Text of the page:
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Image: Hermès

Hermès is on the receiving end of a striking new lawsuit, with mass-market sneaker-maker Skechers accusing the French luxury goods brand of infringing two of its design patents by way of a couple of pricey sneaker styles. According to the 19-page complaint that it filed in a New York federal court on October 18, Manhattan Beach, California-based Skechers alleges that it maintains two design patents for “novel, non-obvious, and ornamental designs” embodied in the sole of its MASSAGE FIT sneakers, and that Hermès, which is best known for its $10,000-plus Birkin bags, infringed those patents by “making, using, selling, offering for sale, and/or importing for sale shoes” that Skechers claims “embody the inventions disclosed in [its] patents.” 

In its relatively brief complaint, Skechers – which says that it has “earned its reputation as a world leader in designing cutting-edge footwear” – alleges that Hermès’s $800 Éclair and $940 Envol sneaker styles have “substantially the same sole” as those claimed in its D965,263 S and D925,183 S patents, the designs of which are “embodied in the highly successful SKECHERS GO WALK series featuring the MASSAGE FIT sole, as well as various other Skechers styles.” Specifically, Skechers is taking issue with Hermès’s alleged copying of the mid-sole and undersole design elements of its patented sneakers.

A side-by-side of Skechers' patent and one of Hermès' sneakers

Setting out a design patent infringement claim for each of its patents, Skechers argues that Hermès “has profited and is profiting from such infringements,” and thus, is seeking monetary damages, as well as injunctive relief to bar “Hermès, its owners, officers, agents, servants, employees, attorneys, successors, and assigns, and all others in active concert or participation with Hermès, from continued infringement of the ’263 patent and the ’183 patent.”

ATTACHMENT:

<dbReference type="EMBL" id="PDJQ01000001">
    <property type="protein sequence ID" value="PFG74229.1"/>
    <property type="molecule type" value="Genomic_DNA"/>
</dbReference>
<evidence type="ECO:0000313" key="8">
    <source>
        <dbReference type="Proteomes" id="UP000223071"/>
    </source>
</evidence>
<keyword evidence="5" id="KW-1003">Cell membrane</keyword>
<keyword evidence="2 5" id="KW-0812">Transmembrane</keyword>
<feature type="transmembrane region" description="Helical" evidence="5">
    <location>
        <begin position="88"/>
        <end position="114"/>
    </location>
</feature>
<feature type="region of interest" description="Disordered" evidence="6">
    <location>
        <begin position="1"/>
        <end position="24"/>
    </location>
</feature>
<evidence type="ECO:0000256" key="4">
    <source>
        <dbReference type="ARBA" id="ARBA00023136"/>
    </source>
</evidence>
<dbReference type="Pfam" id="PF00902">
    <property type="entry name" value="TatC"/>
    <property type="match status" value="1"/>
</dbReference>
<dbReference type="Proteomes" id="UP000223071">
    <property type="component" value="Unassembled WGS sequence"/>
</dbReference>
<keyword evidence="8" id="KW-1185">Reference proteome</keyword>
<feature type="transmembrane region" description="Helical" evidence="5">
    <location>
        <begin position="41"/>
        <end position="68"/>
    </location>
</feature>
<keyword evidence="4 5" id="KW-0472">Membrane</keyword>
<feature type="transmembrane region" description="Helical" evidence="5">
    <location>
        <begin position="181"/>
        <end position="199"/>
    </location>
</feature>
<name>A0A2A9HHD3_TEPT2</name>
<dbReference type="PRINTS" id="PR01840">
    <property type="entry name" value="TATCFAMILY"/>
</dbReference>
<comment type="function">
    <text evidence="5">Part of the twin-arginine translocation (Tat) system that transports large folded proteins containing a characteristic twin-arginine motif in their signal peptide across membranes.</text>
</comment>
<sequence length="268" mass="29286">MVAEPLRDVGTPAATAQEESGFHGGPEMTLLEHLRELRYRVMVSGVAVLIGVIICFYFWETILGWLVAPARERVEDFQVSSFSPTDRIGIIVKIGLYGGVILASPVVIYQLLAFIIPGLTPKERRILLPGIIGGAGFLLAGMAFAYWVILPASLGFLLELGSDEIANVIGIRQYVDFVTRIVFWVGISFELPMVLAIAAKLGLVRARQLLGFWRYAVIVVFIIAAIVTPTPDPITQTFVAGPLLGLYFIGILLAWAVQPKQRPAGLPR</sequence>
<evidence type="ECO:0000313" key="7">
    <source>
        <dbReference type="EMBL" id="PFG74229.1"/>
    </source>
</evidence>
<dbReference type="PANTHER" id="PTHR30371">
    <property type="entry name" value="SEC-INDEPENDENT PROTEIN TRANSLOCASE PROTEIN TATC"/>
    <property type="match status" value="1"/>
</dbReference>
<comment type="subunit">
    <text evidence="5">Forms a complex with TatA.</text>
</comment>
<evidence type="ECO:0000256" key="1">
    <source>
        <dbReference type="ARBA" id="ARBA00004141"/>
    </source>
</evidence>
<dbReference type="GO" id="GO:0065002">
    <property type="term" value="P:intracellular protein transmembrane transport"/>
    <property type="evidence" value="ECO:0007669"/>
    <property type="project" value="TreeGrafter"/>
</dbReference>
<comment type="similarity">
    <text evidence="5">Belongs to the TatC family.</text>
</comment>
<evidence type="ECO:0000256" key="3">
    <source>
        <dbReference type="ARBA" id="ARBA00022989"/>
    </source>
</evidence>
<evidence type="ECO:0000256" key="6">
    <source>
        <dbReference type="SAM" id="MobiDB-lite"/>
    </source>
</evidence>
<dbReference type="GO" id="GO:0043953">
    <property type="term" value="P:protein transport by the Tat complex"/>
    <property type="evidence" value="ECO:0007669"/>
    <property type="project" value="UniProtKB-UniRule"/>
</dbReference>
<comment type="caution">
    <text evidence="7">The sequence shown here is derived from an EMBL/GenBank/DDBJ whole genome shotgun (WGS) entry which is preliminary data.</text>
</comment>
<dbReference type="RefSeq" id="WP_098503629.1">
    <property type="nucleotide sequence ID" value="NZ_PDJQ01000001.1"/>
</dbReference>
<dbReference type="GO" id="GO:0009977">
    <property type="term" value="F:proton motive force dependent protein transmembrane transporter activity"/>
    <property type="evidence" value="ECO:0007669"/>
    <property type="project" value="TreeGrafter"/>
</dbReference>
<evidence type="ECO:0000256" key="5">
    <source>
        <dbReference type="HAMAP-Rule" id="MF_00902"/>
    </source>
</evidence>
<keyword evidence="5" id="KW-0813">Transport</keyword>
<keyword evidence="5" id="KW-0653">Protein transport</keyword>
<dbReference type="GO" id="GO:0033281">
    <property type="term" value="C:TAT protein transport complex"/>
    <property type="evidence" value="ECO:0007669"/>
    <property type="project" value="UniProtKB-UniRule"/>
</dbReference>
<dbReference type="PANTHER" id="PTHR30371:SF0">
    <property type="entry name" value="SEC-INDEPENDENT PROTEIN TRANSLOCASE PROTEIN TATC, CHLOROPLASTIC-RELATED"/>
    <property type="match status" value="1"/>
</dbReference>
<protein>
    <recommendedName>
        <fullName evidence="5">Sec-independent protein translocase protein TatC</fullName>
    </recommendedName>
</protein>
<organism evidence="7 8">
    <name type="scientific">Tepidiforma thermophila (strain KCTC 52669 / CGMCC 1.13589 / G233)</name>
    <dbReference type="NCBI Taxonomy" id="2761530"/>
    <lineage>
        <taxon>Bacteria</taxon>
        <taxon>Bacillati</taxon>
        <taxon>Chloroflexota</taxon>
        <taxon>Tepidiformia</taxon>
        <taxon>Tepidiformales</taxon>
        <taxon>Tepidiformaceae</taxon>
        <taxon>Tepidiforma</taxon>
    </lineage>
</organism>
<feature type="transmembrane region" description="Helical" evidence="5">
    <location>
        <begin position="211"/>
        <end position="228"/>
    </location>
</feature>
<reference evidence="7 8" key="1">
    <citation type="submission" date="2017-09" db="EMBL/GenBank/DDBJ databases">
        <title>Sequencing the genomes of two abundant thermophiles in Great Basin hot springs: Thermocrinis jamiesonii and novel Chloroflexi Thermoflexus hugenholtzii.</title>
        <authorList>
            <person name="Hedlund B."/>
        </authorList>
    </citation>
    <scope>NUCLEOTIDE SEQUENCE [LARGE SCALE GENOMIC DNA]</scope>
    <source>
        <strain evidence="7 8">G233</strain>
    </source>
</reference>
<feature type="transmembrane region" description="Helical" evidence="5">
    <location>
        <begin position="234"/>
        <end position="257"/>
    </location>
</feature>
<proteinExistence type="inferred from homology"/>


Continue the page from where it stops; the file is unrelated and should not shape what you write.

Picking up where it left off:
As for the merits of Skechers’ claims, the case may not prove to be a win across the board for Skechers. “A design patent is infringed when a product looks the same as the claimed design,” Suffolk University Law School professor Sarah Burstein tells TFL, stating that the claimed design and allegedly infringing products do not have to be exactly the same, but they “need to be very similar.” In the event that “the accused design and the claimed design are not plainly dissimilar, looking at them in a vacuum,” Burstein says that “the court (or jury) can also consider other pieces of prior art, which may narrow the presumptive scope of the design patent.”

A side-by-side of Skechers' patent and one of Hermès' sneakers

With that in mind, she says that Hermès’s sneakers “do not look similar enough, under this test, to infringe the ’183 patent, [as] there are significant visual differences including the shapes of the heels and the toe portions.” Because the ’263 patent uses dotted lines to disclaim parts of the sole shape, “it has a broader scope,” per Burstein. Since Skechers also specifically disclaims the heel and toe portions that are the most dissimilar, it will be “a closer question on infringement,” and thus, “this might be a case where consideration of the prior art might be helpful.”